Oakbrook embraces the philosophy of the English educator, Charlotte Mason. Miss Mason’s work is founded on scripture; she saw God, the Holy Spirit, as the supreme educator of all mankind. Miss Mason saw no separation between the intellectual and spiritual life of children. Her academic emphases were to put children in touch with nature and the classics in literature, art and music. She saw the elementary years as a time for sampling and experimenting; Oakbrook teachers devise a rich curriculum in order to give children opportunities to make their own connections with knowledge and experiences.
Cow Heart Dissection: In this life science unit, fourth graders see firsthand, the path of blood throughout the chambers of the heart. As students touch and feel arteries, chambers of the heart, and even plaque buildup, they gain a much deeper understanding of how the heart works. As they learn what “plaque” is and what it can do to our bodies, conversations often gravitate to the importance of keeping our bodies healthy throughout our lives. Investigation of a cow’s heart is one example of how a Charlotte Mason education helps students explore beyond paper and pencil.
Wax Museum: Disguised as well-known dignitaries, such as past presidents, athletes, musicians, and other leaders, Oakbrook fourth graders share their life accomplishments with museum guests. In this history unit, students read biographies, write a report, create timelines, and dress as a famous American. Oakbrook’s halls are turned into a wax museum as guests meet each wax figure in timeline order and gain greater perspective on the shaping of our country. The OPS Wax Museum truly provides an opportunity for young and old to learn together and puts the student in the role of teacher.
The Poetry Café: Third graders study poetic devices and use these devices to write original poems. They also choose a poem to memorize from their favorite author. At the conclusion of this ELA unit of study, the children exhibit their knowledge through a DVD explaining “The Top Ten Poetic Devices” played at the café. The classroom is transformed into a café complete with hot chocolate, tea and snacks. Parents are invited to become audience members as students recite their selection from one of their favorite poets as well as their own original masterpiece. The audience shows their appreciation in true beatnik style by snapping their fingers at the end of each recitation.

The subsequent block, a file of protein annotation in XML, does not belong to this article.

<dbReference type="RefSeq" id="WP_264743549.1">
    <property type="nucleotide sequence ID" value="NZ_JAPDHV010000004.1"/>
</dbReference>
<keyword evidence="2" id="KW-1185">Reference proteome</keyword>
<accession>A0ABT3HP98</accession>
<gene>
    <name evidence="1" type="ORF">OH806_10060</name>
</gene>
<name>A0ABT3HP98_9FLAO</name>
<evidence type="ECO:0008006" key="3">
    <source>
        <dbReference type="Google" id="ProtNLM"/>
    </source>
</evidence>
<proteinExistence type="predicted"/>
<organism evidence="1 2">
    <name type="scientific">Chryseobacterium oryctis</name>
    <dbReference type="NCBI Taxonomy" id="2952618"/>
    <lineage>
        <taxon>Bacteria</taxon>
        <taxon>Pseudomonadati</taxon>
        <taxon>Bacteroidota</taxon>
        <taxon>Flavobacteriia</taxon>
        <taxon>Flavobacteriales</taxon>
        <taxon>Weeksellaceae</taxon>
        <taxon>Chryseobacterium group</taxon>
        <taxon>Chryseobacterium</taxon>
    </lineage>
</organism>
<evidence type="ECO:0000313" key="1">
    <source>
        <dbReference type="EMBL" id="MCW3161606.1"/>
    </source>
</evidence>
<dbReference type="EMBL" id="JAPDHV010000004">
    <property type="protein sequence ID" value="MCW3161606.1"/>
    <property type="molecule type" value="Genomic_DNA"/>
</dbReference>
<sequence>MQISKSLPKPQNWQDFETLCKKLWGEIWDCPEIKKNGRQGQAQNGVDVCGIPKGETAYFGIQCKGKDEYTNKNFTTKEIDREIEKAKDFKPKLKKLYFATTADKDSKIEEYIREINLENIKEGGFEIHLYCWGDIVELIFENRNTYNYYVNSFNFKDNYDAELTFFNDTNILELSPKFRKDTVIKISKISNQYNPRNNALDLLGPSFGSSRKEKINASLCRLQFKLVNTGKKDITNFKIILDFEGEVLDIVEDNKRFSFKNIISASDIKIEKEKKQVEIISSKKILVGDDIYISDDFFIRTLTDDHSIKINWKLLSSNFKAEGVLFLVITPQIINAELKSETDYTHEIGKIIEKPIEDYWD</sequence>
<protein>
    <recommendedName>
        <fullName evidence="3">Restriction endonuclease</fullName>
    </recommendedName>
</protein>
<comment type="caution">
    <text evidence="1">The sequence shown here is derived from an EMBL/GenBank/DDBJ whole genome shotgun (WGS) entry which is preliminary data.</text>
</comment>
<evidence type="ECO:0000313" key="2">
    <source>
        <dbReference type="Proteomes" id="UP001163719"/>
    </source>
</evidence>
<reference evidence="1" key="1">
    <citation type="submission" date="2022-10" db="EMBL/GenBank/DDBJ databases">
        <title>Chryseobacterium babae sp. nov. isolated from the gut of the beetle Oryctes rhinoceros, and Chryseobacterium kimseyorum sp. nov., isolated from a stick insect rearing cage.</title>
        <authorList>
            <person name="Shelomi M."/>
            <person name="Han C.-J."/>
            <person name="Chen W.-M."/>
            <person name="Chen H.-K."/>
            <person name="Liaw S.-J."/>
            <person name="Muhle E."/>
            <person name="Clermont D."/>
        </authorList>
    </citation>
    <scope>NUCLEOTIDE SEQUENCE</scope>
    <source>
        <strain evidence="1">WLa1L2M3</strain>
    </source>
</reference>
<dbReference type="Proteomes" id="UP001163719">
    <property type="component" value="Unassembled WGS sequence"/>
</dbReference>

Robotics: During this physical science unit of study, students research a topic in the computer lab and interview expert guest speakers about the “topic of study.” The students then replicate the “topic of study” with legos using a simple machine, and a mechanical device that moves. Students learn to work in teams, use gracious professionalism, and design a unique Lego creation. They must prepare to answer judges’ questions and present their Lego model in a creative manner. Lego robotics is one of the many Charlotte Mason examples where students move beyond learning basic information and engage directly with the properties of a subject.
Coming to America Day: During this social studies unit, students learn concepts of American History, geography, immigration, and citizenship. Students develop an appreciation for the courage and struggles experienced during the 1890’s by people settling in America. Through narrative, biography, poetry, videos, and a re-enactment, students understand that many people come to this country for many different reasons. At the conclusion of the study, the Primary Building is transformed into a day at Ellis Island with many parents taking on the roles of the officials. The children arrive by boat and must be documented to gain the experience of life as newcomers to America. The day is concluded with a celebration of citizenship.
Under the Sea: This fun life science unit consists of a day of special activities to help students learn about the ocean. Topics of study include geography, the water cycle, tides, formations on the ocean floor, the food chain, the relationship of the ocean and weather, ocean pollution, and ocean animals. In the classroom, students complete projects and activities that reinforce the ocean concepts. The day concludes with outside games and activities. Under the Sea Day is a highlight of the first grade year.
Prairie Day: Using Laura Ingalls Wilder's Little House on the Prairie books as source material, students learn about westward expansion during the 19th century, covered wagon travel, pioneer life, and the prairie habitat in this social studies unit. At the conclusion of this unit of study, kindergarteners enjoy an outdoor day of pioneer activities. They learn 19th century dances and crafts, visit a general store, participate in sack races, horse shoes, and tug-o-war, visit the "Indian Territory" to search for beads, do chores the prairie way, and enjoy an authentic lunch around the fire.
Thanksgiving Feast: During this social studies unit, students learn about family traditions, reasons to give thanks, and why we celebrate Thanksgiving. Lessons about the role Pilgrims and Indians played in our history are discussed. The children gain a better understanding about what life might have been like for Pilgrim and Indian boys and girls. Students paint an Indian costume with Indian symbols, make a beaded necklace to work on fine motor skills, and create a drum and headdress with Indian symbols. The children wear their creations at the Thanksgiving Feast hosted by the parents. Students give thanks, tell what they are thankful for, and sing songs for their family.